Contrary to the petitioner's assertion, this notice does not establish that he is a foreign citizen (or a foreign state) for diversity (or Article III) purposes for the following reasons: First, the petitioner in this declaratory judgment action is noted as "Richard A. Minford, " and "Richard A. Minford" appears by all signs to be an individual and not an "entity."[3] Second, the IRS notice is directed to "RICHARD ALFRED MINFORD BANKRUPTCY[, ] RICHARD ALFRED MINFORD TIEE" and, thus, is not directed toward him individually.[4] Third, the petitioner has cited no case or statute indicating that the IRS's treatment of the aforementioned bankruptcy entity as a "foreign eligible entity" for tax purposes renders him a foreign citizen or foreign state for citizenship purposes. Finally, even if the IRS notice was somehow applicable to him individually, it does not lead to a conclusion that he is a foreign citizen for diversity purposes because it does not relate to his domicile.[5] More specifically, an individual's "[c]itizenship is synonymous with domicile, and the domicile of an individual is his true, fixed and permanent home and place of habitation. It is the place to which, whenever he is absent, he has the intention of returning.'" See McCann v. Newman Irrevocable Trust, 458 F.3d 281, 286 (3d Cir. 2006) (quoting Vlandis v. Kline, 412 U.S. 441, 454 (1973)); see Krasnov v. Dinan, 465 F.2d 1298, 1300-01 (3d Cir. 1972) ("Where one lives is prima facie evidence of domicile[.]"). Based on the record before the court, the petitioner has not demonstrated that he is anything other than domiciled in, and thus a citizen of, the Commonwealth of Pennsylvania.[6]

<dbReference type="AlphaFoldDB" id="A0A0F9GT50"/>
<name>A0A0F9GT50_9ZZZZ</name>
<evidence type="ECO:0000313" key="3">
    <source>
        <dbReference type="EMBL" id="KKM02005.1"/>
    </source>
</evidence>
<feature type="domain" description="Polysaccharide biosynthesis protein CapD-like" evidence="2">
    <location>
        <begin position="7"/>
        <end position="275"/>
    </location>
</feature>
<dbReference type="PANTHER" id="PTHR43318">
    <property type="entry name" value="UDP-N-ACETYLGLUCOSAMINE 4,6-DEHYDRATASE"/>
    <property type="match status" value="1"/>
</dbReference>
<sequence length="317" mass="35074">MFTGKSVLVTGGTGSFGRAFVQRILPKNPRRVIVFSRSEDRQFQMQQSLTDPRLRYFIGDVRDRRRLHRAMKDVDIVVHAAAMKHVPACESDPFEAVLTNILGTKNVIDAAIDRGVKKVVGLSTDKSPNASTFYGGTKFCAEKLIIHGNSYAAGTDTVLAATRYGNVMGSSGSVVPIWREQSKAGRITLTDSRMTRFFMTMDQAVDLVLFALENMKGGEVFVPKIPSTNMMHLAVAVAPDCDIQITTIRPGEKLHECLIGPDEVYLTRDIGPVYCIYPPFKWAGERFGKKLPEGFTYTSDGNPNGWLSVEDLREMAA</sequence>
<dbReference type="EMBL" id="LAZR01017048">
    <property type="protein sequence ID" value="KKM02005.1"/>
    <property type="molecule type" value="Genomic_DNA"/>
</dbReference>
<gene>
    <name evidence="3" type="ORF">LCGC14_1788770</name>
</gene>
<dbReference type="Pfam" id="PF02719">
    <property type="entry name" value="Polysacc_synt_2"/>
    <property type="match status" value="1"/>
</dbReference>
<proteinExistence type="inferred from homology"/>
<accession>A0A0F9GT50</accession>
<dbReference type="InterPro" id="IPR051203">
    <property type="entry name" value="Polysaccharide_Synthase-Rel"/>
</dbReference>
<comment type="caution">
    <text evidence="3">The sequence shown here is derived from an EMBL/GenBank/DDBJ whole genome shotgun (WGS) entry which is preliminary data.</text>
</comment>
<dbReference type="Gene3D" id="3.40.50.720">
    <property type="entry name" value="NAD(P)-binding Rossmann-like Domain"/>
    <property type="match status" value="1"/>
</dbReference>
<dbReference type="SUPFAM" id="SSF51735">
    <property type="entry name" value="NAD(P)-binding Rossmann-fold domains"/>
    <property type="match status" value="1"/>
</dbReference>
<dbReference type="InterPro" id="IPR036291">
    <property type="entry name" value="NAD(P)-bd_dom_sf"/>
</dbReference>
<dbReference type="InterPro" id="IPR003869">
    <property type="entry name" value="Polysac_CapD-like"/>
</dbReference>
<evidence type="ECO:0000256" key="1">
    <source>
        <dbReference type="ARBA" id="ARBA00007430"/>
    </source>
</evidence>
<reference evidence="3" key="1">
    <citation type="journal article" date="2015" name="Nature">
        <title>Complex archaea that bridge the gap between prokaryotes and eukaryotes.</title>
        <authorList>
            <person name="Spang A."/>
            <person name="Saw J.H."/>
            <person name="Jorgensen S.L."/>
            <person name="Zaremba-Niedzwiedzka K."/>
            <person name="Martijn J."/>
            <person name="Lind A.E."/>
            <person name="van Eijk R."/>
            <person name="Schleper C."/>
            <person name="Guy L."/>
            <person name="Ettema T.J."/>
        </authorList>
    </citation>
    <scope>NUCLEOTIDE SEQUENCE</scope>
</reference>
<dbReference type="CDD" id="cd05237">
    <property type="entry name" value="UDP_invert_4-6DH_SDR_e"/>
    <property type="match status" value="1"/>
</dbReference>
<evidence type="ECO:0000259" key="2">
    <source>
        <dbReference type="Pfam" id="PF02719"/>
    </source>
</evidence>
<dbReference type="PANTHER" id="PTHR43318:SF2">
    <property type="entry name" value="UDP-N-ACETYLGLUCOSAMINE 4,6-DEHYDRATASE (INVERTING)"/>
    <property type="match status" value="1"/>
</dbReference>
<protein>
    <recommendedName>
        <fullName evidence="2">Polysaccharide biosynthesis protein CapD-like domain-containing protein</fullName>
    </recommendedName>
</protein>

B. The Foreign Sovereign Immunity Act